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100 years ago: Christians in the Near East; Sobriety on the increase 

by
17 December 2021

December 16th, 1921

THE meeting at the Mansion House on Monday to call for protection of Christian minorities in the Near East was much more fully reported in the Press than recent experience had led us to expect. The Daily Telegraph, which has consistently supported the cause of the Armenian people, devoted a whole column to it, and there were excellent summaries in the Times and the Morning Post. This is essentially a matter in which publicity is of the first importance. Only so long as the public is ignorant of the unparalleled cruelties of the Turkish Government during the war and of the recent massacres by the Kemalists can the British or French Governments, in pursuance of political ends, restore to the Turk power over Christian communities. Had the public understood the implications of the so-called Angora Treaty, there would have been a fierce outcry. The French Government, which, with the British, promised security and independence to Armenia, and had actually accepted a mandate for the administration of Cicilia, under which it was bound to protect the inhabitants, has now agreed to hand back to the Kemalists the very territory to which Christian survivors had been bidden to resort for safety. Are Christian people to remain dumb and inactive whilst their brethren in Asia Minor are exposed to the peril of utter extermination?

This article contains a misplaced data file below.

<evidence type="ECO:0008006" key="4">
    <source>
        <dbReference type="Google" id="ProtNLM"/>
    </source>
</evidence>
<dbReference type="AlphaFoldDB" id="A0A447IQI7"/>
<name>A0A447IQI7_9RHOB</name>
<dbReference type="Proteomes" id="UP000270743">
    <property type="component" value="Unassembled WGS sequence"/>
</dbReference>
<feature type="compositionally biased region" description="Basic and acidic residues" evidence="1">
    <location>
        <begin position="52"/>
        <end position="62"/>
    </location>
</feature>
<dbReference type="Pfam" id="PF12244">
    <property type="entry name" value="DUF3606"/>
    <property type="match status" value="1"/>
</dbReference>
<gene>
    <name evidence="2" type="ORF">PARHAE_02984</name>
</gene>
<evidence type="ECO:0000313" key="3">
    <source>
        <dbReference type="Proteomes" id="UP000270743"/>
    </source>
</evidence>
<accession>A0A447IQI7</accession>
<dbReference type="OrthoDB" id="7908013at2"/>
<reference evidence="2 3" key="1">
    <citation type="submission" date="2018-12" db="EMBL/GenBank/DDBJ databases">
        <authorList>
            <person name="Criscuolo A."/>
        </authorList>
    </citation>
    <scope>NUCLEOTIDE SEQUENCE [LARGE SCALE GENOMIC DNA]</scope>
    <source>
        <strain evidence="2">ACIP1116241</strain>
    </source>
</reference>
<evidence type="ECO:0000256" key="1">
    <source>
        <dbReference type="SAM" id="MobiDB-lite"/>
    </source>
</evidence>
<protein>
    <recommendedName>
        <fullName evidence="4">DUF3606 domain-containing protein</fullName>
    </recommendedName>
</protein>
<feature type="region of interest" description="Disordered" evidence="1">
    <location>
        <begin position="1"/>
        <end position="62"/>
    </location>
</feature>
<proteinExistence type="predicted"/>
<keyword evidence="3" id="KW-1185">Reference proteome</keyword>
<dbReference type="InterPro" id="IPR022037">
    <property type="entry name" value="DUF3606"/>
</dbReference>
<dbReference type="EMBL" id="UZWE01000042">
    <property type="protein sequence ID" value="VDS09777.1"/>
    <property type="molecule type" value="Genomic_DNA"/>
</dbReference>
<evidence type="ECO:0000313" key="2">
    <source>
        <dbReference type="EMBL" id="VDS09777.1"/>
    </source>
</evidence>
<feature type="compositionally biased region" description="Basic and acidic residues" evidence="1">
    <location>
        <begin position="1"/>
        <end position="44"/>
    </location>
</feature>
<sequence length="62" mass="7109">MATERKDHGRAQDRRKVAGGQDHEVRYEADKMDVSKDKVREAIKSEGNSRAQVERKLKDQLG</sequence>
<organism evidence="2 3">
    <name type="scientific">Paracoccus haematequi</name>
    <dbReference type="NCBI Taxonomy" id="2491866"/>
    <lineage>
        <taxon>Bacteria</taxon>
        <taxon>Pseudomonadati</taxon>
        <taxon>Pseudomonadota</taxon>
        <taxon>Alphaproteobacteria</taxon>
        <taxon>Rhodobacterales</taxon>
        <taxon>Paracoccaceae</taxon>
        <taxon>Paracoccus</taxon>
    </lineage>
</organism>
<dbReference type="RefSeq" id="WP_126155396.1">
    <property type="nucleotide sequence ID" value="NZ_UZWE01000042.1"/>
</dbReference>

Sobriety on the increase

December 23rd, 1921.


SIR ARTHUR HOLBROOK, M.P., contributed to the Evening Standard on Tuesday some statistics relating to inebriety. They show unmistakably that sobriety is increasing in England, and Sir Arthur would like to inscribe that particular fact on a Christmas card and send it with the compliments of the season to all misguided people who have been misleading London magistrates lately. The figures for Greater London for the year ending October 16 show twenty-one thousand convictions for drunkenness, as compared with twenty-five thousand in a corresponding period last year and with nearly fifty thousand in 1913. The ratio of improvement is much the same in other large towns, the only exception being Carlisle, which, as our readers know, is the one town in the kingdom under State supervision. It was selected for an experiment in so-called temperance methods, and the result would seem to be that it has the distinction of increased drunkenness.


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